Staff and students at St Peter’s School were recently treated to a visit from one of New Zealand’s most special sports figures – Sir Graham Henry. The former All Blacks coach spoke to a crowd of well over a hundred people, glued to his wise words and giggling at his excellently dry sense of humour.
The talk came as part of the Auckland Mitre 10 Cup team’s visit to the school, which spent some time training there last week as part of the build-up to competition. Henry, one of the coaches, was asked to give a presentation to the school’s sports academy students, and they certainly made the most of the opportunity – picking his brain for the many secrets of success in high performance sport, and getting a few cool stories in the process.
Instead of giving a prepared speech, Sir Graham simply fielded a range of well-thought out questions from the crowd, from what makes top sportspeople so great, to how to deal with loss.
“It’s not easy,” he said of losing big sports games, “but I think you learn more from adversity, more from the times which are difficult, than you do from the times when you win.”
Henry detailed some of his past achievements, from being headmaster at Kelston Boys’ High School in the 1990s to coaching at Auckland Grammar in the late 70s – where he originally set the goal of eventually coaching the All Blacks. “… and in 2004 I became the All Blacks coach, so it only took me 34 years!” he said with a grin. “Some things take a long time, but if you keep persevering you get there, hopefully.”
Among the first questions he took, one student asked him what made Richie McCaw such a great All Black. “I can’t speak highly enough of him,” he said. “If you’ve got the desire, passion, that’s a hell of a good start, and that’s all he had, and everything he built from there… he was hugely driven.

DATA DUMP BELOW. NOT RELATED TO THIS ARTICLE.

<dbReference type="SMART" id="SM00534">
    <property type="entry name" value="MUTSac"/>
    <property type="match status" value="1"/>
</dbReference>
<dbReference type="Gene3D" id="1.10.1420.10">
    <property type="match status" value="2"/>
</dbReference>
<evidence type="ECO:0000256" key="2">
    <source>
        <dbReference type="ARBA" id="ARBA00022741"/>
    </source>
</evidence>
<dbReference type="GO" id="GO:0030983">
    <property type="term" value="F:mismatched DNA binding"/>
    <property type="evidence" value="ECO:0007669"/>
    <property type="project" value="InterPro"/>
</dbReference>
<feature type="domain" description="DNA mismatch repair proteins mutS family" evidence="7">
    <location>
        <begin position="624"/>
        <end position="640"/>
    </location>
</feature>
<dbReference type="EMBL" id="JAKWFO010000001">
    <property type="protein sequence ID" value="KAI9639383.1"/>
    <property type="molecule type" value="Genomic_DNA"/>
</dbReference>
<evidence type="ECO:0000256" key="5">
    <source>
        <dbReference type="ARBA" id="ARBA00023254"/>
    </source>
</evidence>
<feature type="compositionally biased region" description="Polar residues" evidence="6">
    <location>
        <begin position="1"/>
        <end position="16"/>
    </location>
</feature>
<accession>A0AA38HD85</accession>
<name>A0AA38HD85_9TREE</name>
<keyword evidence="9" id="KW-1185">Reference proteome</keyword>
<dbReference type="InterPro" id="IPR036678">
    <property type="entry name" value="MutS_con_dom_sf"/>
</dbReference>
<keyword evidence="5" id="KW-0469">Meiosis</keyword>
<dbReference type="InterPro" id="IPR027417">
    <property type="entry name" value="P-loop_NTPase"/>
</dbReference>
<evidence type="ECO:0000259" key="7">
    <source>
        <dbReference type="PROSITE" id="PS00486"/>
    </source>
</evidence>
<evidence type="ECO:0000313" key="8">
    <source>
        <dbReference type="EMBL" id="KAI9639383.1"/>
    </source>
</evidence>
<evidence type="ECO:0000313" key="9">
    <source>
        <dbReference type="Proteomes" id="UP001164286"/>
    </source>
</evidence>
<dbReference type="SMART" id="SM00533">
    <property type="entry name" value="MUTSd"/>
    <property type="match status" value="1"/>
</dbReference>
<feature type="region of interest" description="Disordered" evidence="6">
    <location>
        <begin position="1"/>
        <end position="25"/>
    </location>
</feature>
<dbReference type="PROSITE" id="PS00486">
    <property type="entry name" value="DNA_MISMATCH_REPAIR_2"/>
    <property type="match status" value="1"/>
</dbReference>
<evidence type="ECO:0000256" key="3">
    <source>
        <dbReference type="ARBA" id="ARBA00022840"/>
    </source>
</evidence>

“You wouldn’t call McCaw a naturally gifted sportsman, but he’s a man with a massive backbone and a huge ticker. He just worked really hard at being the best he could be. That’s all he did, he just wanted to be better tomorrow than he was today.”
“The big thing is they are always striving to get better,” he said similarly, when asked what makes the All Blacks such a great team. “There’s a ruthless pursuit of excellence by every person on our team. So if there’s one value they have, is understanding you’re not the finished product, you can always get better.
“Once you think you’re there, well you might as well give up. There’s always a next step.
“It doesn’t matter what sport it is, I think the big thing is constant desire to improve. … The big attributes are; a great mentality, a great mindset, and ‘how can I get better’.”
Henry added that the most important thing of all, whether pursuing excellence in sport or any subject, is passion. “One of the most important things is that you love it, you’re passionate about it … and then you put the skills in and develop the body to be the world champion.”
Inspired by his excellent attitude, one person asked, ‘how can students build a strong mindset at a young age?’, and the answer was simple. “A strong mindset is something that happens all the time,” he said. “I think it’s about going out and doing what you’re meant to do each day, keep on pushing the boundaries, and never have an excuse … Just be committed to doing what you’re meant to do. And if you do that you get into the habit of that pursuit of excellence.”